Talk to me about working with Pete on this and what he was able to contribute himself?
And possibly even revising?
Rae: Right, right. Pete was so great and he’s so generous with his time and his energy, so he was very involved, especially at the beginning. He would come to our story sessions and sit in when we wanted him to and when we needed him there to kind of guide. And then, throughout the film, he was there for Dan as a resource.
They had lunch every week, they would talk about the film. He was just a touchstone anytime we felt like we were at a place where we wanted to run something by him. I mean it would come up sometimes in character design or even set design. We would want to run stuff by him just to make sure that we were getting it right, that these characters and the sets and the environments were all in the world and fitting in the world properly. And so he gave us some really great guidance up front and then we were off, but he trusted Dan so much and he trusted the team so much that he was never worried, just excited and generous. And would help when, when we needed him to and wanted him to.
From what we’ve seen it the first 30 minutes, Dean Hardscrabble is a fairly minor role; does she take on more screen time?
Rae: I think over the course of the film she’s incredibly important. I mean it’s just who she is and what she stands for is really the most important. Screen time, sure, yeah. You’ll see her certainly in the rest of the film. You’ve seen a good smattering on her in the portion that you did see and it’s really not screen time about her. She’s such an important part of the story and what she represents.
The dark side of being the scarer?
Rae: I think hopefully it’s more about being a teacher and a teacher who has certain ideas and thoughts about things and is kind of, you know, not penetrable and thinks that they know everything. The intention of Dean Hardscrabble is to kind of be that type of person in someone’s life who is unwavering and believes they know everything. The hope is that those characters like that can change. In this particular instance, Mike and Sulley can have a hand in helping her change a little bit, change her way of thinking.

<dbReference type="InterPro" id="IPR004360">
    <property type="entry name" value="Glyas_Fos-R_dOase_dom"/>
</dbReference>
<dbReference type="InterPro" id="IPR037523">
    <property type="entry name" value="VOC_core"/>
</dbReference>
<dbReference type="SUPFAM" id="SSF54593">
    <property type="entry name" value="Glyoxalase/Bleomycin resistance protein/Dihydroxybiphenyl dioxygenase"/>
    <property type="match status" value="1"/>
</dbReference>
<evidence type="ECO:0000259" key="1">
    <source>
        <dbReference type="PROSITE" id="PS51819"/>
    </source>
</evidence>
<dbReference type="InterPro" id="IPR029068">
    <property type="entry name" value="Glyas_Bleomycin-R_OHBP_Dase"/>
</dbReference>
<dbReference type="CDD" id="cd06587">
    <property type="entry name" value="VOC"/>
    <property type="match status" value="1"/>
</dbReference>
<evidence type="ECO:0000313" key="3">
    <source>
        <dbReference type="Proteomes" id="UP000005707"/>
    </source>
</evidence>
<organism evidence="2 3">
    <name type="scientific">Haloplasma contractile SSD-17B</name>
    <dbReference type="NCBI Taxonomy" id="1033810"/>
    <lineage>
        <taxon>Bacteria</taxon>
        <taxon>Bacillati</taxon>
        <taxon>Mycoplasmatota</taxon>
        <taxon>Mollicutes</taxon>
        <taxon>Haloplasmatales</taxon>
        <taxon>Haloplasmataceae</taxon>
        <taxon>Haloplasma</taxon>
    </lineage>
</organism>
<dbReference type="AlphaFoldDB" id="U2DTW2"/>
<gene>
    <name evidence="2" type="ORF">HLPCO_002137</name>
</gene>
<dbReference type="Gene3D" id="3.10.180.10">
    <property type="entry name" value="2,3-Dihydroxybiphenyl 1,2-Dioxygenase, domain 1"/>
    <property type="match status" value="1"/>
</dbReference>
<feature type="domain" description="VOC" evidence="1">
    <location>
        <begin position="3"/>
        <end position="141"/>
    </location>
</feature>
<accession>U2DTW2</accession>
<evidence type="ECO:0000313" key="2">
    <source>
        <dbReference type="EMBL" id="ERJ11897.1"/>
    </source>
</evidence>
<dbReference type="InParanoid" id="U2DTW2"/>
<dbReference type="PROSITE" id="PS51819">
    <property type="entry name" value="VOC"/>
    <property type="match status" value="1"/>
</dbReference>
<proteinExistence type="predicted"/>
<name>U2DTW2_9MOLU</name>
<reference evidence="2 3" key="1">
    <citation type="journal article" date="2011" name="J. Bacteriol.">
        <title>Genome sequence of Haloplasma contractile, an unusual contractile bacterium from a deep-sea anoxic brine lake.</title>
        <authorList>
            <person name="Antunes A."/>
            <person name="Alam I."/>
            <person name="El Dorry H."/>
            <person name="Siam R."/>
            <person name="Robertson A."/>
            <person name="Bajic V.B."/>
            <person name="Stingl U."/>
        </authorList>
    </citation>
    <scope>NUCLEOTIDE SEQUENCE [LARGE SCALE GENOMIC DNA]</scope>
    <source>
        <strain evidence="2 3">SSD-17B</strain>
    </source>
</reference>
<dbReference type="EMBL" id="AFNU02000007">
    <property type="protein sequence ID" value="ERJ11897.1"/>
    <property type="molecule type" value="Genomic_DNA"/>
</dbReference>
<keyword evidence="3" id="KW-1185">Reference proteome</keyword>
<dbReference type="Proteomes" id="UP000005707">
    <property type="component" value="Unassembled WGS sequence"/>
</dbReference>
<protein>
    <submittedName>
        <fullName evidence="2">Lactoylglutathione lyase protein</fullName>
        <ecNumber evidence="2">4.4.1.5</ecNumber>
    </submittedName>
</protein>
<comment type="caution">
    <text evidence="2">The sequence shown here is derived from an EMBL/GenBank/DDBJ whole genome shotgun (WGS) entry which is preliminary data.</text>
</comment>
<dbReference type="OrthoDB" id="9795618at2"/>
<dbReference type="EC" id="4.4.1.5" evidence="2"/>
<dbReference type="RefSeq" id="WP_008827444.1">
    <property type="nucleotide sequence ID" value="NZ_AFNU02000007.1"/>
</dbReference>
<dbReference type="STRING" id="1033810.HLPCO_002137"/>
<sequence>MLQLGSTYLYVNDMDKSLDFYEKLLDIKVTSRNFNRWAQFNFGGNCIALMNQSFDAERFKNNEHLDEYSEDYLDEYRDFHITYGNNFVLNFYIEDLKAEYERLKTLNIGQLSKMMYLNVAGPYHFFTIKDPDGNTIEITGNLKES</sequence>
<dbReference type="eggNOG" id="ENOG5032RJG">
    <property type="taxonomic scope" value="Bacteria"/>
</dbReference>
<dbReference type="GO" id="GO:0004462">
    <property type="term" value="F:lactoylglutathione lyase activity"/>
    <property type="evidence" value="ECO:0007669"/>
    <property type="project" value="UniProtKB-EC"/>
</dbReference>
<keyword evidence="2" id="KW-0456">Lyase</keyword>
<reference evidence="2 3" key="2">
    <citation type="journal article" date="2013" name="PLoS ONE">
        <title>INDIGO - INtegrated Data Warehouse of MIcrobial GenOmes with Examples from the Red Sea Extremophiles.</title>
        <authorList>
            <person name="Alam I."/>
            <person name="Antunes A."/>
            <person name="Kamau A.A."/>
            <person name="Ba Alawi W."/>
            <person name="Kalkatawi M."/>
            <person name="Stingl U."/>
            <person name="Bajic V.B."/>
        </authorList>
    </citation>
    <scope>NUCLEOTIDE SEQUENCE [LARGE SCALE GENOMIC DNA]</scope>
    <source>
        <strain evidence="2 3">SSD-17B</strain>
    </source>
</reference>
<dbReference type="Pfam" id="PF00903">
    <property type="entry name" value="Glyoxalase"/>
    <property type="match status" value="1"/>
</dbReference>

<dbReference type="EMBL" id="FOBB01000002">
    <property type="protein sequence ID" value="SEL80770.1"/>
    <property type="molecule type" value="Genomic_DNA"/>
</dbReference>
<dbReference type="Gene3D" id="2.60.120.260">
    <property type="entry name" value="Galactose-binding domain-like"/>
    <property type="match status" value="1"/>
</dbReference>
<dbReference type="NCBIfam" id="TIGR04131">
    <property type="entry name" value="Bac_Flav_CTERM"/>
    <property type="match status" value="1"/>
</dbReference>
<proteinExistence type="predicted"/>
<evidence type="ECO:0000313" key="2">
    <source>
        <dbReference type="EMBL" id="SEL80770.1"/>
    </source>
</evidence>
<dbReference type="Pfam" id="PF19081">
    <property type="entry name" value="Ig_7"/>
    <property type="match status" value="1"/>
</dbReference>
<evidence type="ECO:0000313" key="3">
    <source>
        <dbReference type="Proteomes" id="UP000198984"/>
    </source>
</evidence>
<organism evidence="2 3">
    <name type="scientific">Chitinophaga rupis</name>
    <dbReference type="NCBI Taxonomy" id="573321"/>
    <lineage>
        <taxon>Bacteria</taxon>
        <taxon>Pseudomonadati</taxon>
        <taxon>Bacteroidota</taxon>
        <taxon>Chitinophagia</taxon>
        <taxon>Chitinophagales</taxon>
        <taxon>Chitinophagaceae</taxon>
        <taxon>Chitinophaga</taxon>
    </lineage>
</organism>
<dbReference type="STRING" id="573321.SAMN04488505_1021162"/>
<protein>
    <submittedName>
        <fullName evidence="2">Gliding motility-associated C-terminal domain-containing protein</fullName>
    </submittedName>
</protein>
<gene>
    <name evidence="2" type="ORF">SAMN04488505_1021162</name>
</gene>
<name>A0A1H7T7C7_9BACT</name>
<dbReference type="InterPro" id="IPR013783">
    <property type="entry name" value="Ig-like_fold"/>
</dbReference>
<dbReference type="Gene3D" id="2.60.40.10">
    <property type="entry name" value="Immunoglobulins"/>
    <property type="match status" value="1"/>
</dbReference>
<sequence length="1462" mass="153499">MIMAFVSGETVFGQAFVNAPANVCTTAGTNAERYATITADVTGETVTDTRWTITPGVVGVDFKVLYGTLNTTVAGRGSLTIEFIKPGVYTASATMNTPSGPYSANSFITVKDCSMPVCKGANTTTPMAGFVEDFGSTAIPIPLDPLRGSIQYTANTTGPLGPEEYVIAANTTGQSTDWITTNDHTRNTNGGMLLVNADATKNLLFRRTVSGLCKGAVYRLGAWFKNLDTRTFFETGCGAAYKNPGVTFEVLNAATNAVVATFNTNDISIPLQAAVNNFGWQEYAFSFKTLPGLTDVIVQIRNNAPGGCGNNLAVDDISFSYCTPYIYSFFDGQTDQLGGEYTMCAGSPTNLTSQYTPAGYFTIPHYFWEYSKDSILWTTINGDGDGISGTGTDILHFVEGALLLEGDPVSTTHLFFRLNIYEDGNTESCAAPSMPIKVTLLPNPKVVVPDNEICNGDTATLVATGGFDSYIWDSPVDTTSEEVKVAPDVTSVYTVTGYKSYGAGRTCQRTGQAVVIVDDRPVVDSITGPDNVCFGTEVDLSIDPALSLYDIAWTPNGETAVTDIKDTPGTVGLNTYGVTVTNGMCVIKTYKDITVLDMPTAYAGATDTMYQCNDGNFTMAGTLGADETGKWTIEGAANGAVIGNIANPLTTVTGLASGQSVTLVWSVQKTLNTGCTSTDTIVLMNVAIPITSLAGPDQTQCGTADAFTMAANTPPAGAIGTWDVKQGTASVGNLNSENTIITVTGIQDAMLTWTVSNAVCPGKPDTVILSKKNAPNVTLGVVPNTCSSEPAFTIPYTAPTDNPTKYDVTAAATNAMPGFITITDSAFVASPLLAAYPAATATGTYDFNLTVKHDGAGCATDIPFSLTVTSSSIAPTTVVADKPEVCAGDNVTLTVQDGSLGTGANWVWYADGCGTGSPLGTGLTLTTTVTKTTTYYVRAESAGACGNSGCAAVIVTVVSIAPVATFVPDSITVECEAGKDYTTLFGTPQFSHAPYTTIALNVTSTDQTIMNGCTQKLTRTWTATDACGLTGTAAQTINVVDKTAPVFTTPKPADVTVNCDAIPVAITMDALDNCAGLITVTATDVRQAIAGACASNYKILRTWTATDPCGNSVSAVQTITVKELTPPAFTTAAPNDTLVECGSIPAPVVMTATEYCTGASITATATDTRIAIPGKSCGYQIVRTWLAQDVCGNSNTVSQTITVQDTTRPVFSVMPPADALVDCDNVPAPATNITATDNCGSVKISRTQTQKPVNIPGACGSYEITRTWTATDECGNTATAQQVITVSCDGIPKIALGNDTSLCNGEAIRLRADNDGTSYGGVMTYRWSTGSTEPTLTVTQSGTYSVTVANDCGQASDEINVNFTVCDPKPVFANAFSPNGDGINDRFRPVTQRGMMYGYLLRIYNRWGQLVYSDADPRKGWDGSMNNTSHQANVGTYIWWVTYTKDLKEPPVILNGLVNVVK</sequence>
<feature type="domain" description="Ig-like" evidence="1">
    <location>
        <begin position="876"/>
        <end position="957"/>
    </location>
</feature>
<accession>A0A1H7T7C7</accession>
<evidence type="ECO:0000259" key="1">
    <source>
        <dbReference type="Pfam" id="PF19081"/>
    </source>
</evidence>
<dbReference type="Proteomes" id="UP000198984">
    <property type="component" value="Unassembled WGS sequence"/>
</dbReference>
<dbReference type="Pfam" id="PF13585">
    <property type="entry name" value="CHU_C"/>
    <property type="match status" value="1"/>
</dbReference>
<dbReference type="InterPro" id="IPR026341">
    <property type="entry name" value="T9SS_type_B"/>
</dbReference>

I don’t sense a true villain in this movie.
Rae: Not so much. It’s a little bit different than that you know. There are different archetypes and different things that you come across, but it’s not quite as heavy handed as a flat out villain, so.
The look of the college is very much like Hollywood. Everybody here would imagine their own as like, “Oh yeah that kind of looks like my place.”
Rae: Right. Yay! That was the intention. [LAUGHS] It worked.
Now that seems like a tricky thing to come up with, that it’s something that everyone could relate to.
Rae: Yeah it’s great if that’s what you’re getting, that’s fantastic because that was absolutely the intention. And that was what Dan and the whole Art Department and all of the designers really wanted to get across, that it was recognizable and that everybody would feel like, “Oh, I could go there or I have gone there.” And that it was gettable, even though it’s in the Monster world and there are certain things about the architecture that are quite different, but that it’s recognizable as a school. So, yeah, that was intentional. That was what we were going for. We were hoping to do that.